In response to documented absenteeism and illness data, Chicago Public Schools officials in consultation with the Chicago Department of Public Health (CDPH) ordered Northside Learning Center to be closed Monday as a precaution against the potential spread of H1N1 (swine) flu virus.
Northside Learning Center, located at 3730 West Bryn Mawr Ave., is a special education facility with 288 students.
Expected absences at this time of the year are about one-third the reported number.
Under protocols issued earlier this week by CPS in conjunction with CDPH, students at schools that show an unusual pattern of absences and reported illness symptoms are being sent home. In the case of Northside Learning Center, families of more than 10 percent of the 288 student population have taken them to doctors for H1N1 testing.
The decision to close Northside Learning Center Monday follows a recommendation to do so from the Chicago Department of Public Health, CPS Chief Executive Officer Ron Huberman said.
“We have said repeatedly that H1N1 is and will continue to be a fluid situation, and that we would act in the best interest to protect the health and welfare of our faculty, staff and students,” Huberman said. “We continue to coordinate our response with CDPH and its public health professionals, as we continue to manage a very fluid public health situation.”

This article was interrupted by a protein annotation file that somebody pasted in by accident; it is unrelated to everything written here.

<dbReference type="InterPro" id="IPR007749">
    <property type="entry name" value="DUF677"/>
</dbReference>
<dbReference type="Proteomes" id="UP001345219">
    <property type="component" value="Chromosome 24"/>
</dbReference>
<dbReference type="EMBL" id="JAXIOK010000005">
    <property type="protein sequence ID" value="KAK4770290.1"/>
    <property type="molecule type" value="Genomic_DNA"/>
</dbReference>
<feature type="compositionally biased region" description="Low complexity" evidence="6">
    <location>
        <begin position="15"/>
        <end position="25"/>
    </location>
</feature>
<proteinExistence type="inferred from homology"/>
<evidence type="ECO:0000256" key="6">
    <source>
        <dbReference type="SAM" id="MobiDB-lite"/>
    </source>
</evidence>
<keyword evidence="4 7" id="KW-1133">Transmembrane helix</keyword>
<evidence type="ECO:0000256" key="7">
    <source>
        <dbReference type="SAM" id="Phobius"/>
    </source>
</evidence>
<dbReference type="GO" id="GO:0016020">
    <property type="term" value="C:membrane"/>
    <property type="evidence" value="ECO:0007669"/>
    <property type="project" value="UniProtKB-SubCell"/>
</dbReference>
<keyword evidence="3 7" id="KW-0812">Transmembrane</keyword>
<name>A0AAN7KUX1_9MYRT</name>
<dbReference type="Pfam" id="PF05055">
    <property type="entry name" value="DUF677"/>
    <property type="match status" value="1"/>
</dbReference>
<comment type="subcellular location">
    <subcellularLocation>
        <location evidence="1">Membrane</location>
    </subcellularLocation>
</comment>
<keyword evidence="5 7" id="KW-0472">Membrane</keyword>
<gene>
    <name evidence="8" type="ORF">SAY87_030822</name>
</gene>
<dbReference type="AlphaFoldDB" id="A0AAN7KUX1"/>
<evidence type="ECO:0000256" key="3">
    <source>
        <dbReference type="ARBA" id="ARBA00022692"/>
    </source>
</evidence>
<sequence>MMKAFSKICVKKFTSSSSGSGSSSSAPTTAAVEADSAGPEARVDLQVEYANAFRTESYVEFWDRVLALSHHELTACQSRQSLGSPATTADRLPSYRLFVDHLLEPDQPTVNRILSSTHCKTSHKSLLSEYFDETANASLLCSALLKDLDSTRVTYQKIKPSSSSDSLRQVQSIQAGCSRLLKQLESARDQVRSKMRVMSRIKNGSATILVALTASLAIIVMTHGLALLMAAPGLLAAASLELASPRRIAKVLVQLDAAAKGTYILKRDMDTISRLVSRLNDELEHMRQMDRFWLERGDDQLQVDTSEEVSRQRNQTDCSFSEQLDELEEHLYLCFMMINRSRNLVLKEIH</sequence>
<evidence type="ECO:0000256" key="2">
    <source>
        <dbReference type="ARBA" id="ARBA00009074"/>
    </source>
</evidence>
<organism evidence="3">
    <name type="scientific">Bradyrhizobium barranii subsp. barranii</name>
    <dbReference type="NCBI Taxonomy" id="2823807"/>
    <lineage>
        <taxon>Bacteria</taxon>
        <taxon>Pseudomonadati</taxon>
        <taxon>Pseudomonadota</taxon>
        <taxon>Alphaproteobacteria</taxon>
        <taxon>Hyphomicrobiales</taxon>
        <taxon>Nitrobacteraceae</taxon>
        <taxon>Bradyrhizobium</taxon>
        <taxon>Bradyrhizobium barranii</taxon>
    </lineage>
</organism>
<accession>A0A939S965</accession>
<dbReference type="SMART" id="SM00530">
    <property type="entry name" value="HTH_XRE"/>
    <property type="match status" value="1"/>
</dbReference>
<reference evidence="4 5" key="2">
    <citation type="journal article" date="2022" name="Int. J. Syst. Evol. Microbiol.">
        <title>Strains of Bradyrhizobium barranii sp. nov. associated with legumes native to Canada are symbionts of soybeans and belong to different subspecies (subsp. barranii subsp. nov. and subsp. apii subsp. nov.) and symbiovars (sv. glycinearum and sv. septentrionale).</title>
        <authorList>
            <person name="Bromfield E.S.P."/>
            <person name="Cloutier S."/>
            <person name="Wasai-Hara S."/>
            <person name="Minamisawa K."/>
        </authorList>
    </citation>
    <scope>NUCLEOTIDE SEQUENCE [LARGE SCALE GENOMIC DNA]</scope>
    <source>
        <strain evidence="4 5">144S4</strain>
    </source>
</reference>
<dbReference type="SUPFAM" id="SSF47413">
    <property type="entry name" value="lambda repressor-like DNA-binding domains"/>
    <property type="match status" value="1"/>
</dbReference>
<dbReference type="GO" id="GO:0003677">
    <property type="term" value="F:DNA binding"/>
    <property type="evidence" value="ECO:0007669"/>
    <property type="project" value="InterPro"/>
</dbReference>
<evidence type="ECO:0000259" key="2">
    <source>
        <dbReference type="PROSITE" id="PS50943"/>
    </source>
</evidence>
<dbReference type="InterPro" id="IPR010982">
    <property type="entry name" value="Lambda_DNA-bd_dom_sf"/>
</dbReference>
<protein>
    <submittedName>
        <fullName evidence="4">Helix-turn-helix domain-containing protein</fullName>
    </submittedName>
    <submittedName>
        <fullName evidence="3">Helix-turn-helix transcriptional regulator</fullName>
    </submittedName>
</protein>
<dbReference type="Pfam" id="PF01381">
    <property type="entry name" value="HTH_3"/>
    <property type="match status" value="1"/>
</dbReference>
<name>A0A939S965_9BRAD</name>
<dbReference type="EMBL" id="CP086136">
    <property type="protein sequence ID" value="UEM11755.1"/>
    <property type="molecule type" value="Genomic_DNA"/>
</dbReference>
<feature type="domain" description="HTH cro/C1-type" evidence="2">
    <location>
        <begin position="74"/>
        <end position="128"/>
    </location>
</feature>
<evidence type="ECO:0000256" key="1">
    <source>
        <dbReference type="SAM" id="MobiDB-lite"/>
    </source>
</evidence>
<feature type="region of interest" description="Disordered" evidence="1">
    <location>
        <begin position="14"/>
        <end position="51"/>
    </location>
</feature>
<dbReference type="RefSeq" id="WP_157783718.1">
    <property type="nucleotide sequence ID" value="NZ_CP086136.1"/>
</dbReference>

Huberman said surveillance data which documented attendance and student illness from the school indicate that the number of absent students has been increasing throughout the week, which raised further concern among school and health officials. The number of students who were reported having telltale flu-like symptoms of fever and cough further drove the decision to close the school, he said.
On Wednesday, CPS reopened Joyce Kilmer School in Rogers Park, which had been closed for a week after one of its students was diagnosed with a confirmed case of H1 N1.
“We will consult with CDPH in the coming days on how long Northside Learning Center should remain closed, but we will continue to be cautious as this public health issue progresses,” Huberman said.
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